The inhibitive power which measures our ability to go our own way undisturbed grows with the variety and number of suggestions that reach us. This may be because conflicting suggestions block each other off. The power of independent choice seems to develop best when the clash of suggestions reduces to a minimum the ascendency of the outer world over the individual. This is why age, travel, and contact with affairs build up character. But when numerous identical suggestions beset one, one's power of resistance is gradually undermined. As many taps of a hammer fracture the bowlder, so the onset of multitudinous suggestion breaks the strongest will. Men who can readily throw off the thousand suggestions of everyday life will be quite swept away by the reiteration of a single idea from all sides. As a mighty organ compels even benches and windows to vibrate in unison with it, so the crowd dominated by a single mood emits a volume of suggestion that gives an emotional pitch and tone to every individual in it.

Besides the volume of suggestion possible in a crowd, there is usually a condition of excitement or expectancy. Frequently, too, there is a pressure on the body which prevents voluntary movement while conveying promptly to each all those electrifying swayings and tremors that express the emotions of the mass. The mere physical contact in the excited crowd, therefore, provides certain conditions of suggestibility.

A cross-section of the mob sometimes shows a concentric structure. There is in the center a leader from whom suggestions proceed. These, caught up by those near by and most dominated by his personality, are transmitted to the next circle with an added force. Thus the suggestion passes outward from zone to zone of the crowd, at each stage gathering volume and hence power to master the rest. That, therefore, which started at the center as fascination becomes sheer mental intimidation at the rim. This symmetrical type of mob has led some to look in every case for the leader who controls the mass by his personality or prestige. But the quest for a nucleus, while it makes the study of mobs more mysterious and sensational, certainly does not make it more scientific. Rarely does the primitive impulse proceed from one man. Usually the first orientation of minds is brought about by some object, spectacle, or event. This original phase, the moment it is observed by the members of the crowd, gives rise to three results: (1) By mere contagion the feeling extends to others till there is complete unanimity; (2) each feels more intensely the moment he perceives that the rest share his feeling; (3) the perceived unison calls forth a sympathy that makes the next agreement easier, and so paves the way for the mental unity of the crowd.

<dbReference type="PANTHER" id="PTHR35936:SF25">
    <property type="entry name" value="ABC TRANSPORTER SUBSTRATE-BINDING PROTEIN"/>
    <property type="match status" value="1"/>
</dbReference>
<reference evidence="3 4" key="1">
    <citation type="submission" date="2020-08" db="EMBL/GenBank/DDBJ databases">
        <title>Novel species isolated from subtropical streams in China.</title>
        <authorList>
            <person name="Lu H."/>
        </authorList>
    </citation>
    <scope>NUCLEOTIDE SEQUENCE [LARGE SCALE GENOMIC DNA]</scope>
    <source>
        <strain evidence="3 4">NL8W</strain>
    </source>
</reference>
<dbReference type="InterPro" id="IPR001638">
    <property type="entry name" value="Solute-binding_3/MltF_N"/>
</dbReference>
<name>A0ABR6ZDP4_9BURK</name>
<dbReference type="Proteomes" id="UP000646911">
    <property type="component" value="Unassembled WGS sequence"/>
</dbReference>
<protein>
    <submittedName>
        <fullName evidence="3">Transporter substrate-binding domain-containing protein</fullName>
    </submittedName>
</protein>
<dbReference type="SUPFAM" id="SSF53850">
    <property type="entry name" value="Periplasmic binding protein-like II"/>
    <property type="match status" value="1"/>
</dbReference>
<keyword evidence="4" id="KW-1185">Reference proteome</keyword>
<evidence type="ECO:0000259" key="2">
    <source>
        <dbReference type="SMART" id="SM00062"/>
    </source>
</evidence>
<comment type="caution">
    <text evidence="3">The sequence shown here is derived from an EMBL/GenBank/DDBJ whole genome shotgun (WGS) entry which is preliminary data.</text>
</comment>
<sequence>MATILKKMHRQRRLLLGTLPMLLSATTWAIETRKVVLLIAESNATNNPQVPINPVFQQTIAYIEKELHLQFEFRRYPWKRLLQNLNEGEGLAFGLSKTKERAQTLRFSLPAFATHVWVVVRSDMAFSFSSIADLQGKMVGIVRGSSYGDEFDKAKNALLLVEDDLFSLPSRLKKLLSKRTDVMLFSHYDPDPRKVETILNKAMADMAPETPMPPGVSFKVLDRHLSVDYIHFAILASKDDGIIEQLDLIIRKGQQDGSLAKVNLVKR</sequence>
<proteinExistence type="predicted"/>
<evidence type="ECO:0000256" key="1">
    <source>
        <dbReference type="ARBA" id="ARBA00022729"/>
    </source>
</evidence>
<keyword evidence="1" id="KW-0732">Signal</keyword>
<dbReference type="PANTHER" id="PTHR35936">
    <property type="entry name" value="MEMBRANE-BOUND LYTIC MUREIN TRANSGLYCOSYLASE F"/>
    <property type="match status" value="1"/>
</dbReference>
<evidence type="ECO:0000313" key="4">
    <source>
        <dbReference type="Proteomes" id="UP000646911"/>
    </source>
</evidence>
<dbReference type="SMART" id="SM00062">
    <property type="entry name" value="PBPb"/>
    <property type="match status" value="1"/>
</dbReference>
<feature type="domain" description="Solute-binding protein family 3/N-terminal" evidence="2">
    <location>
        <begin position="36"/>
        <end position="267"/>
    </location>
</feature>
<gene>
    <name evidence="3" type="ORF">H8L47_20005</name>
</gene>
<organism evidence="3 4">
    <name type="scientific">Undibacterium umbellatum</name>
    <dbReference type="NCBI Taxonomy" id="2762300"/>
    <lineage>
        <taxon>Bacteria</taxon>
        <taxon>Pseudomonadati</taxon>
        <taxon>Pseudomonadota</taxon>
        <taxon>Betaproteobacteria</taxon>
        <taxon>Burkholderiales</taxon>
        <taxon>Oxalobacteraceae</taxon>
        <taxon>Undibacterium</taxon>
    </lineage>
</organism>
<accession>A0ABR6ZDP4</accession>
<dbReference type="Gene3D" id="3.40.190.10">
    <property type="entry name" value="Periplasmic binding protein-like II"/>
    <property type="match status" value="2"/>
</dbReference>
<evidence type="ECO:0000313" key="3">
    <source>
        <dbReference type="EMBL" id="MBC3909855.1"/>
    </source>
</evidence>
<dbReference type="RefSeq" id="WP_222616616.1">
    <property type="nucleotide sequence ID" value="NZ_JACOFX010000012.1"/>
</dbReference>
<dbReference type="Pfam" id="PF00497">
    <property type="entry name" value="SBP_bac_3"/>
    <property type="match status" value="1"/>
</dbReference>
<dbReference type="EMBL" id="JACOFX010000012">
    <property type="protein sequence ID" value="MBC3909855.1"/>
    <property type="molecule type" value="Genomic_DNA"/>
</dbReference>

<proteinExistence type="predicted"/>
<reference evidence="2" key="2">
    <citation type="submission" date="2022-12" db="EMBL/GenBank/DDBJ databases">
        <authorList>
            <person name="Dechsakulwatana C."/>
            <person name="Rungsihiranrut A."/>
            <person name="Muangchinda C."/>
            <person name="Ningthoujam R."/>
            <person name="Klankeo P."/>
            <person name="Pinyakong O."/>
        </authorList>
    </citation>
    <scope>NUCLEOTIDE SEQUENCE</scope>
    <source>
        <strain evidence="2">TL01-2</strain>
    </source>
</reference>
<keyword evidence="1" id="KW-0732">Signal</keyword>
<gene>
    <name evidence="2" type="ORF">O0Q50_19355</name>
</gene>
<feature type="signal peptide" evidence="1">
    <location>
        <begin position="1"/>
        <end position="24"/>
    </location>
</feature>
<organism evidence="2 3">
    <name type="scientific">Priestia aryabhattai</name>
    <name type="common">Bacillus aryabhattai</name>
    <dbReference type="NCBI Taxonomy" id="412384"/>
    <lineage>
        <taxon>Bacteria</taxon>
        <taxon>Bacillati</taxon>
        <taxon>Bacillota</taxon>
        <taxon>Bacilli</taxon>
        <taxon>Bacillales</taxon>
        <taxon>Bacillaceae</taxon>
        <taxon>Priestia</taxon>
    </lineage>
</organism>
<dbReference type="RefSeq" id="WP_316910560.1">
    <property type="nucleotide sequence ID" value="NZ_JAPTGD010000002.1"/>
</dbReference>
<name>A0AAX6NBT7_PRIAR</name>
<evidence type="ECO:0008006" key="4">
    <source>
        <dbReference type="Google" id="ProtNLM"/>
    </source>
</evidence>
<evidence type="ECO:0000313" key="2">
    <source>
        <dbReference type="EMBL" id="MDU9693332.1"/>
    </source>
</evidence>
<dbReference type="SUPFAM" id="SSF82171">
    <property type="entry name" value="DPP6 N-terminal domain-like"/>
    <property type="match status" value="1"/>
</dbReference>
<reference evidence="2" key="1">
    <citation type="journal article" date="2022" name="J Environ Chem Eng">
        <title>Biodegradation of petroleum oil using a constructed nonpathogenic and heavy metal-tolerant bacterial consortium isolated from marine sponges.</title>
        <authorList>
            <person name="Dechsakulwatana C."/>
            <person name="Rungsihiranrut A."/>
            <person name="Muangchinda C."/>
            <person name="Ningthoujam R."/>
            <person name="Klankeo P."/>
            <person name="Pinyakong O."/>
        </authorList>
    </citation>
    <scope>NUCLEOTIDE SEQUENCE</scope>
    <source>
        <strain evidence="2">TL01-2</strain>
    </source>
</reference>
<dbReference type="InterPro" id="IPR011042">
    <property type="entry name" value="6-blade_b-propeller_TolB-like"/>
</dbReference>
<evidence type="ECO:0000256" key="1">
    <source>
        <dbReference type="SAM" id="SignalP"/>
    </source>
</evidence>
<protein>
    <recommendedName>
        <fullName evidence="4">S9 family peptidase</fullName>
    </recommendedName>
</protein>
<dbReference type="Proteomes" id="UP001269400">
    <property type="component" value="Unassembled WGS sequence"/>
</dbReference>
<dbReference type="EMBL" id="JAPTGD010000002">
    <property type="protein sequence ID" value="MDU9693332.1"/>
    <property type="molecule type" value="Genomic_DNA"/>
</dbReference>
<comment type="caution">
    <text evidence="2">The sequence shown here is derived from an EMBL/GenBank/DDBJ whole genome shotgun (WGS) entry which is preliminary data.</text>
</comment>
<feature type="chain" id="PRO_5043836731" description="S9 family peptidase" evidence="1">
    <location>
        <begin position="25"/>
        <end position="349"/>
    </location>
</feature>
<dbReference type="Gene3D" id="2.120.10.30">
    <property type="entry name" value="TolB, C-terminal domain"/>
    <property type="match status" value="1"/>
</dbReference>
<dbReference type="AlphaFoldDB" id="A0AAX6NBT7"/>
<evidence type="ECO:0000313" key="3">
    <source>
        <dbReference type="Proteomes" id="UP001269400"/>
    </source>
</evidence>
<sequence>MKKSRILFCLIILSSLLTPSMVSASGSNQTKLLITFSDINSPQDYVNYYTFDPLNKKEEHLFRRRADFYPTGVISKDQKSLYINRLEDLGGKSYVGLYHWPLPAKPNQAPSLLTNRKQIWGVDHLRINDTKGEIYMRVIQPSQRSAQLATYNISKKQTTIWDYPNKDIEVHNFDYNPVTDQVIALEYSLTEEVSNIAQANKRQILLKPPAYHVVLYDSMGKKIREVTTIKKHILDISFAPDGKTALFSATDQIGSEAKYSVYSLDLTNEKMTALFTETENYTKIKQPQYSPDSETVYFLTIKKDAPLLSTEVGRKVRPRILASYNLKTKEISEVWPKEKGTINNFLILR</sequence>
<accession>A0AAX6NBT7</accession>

The mob is thus a formation that takes time. In an audience falling under the spell of an actor or an orator, a congregation developing the revival spirit, a crowd becoming riotous, or an army under the influence of panic, we can witness the stages by which the mob mood is reached. With the growing fascination of the mass for the individual, his consciousness contracts to the pin point of the immediate moment, and the volume of suggestion needed to start an impulse on its conquering career becomes less and less. In the end, perhaps, any commanding person can assume the direction of the mob.

It must be manifest, however, that there are a hundred cases of imitation of the many for one case where the entire mass throughout obeys a single person. In accounting for the mob, hypnosis has no such scope of application as the theory of mental intimidation. If we suppose that the eye of the leader or the gesture of the orator paralyzes the will of the crowd as the "bright object" of the hypnotizer overcomes his subject, we shall not get the mob without presence. But if the secret of its unanimity lies in mass suggestion, why is presence necessary? May there not be mob phenomena in a multitude of people not collected at one spot within sight and sound of each other?

It has long been recognized that the behavior of city populations under excitement shows the familiar characteristics of the mob quite apart from any thronging. Here we get unanimity,impulsiveness, exaggeration of feeling, excessive credulity, fickleness, inability to reason, and sudden alternations of boldness and cowardice. In fact, if you translate these qualities into public policy, you have the chief counts in the indictment which historians have drawn against the city democracies of old Greece and mediæval Italy.

These faults are due in part to the nervous strains of great cities. The continual bombardment of the attention by innumerable sense impressions is known to produce neurasthenia or hysteria, the peculiar malady of the city dweller. Then, too, there thrive in the sheltered life of the city many mental degenerates that would be unsparingly eliminated by the sterner conditions of existence in the country. But aside from this the behavior of city dwellers under excitement can best be understood as the result of mental contacts made possible by easy communication. While the crowd, with its elbow-touch and its heat has no doubt a maddening all its own, the main thing in it is the contact of minds. Let this be given, and the three consequences I have pointed out must follow. An expectant or excited man learns that a thousand of his fellow-townsmen have been seized by a certain strong feeling, and meets with their expression of this feeling. Each of these townsmen learns how many others are feeling as he does. Each stage in the consequent growth of this feeling in extent and in intensity is perceived, and so fosters sympathy and a disposition to go with the mass. Will we not inevitably by this series of interactions get that "out"-look which characterizes the human atom in the mob?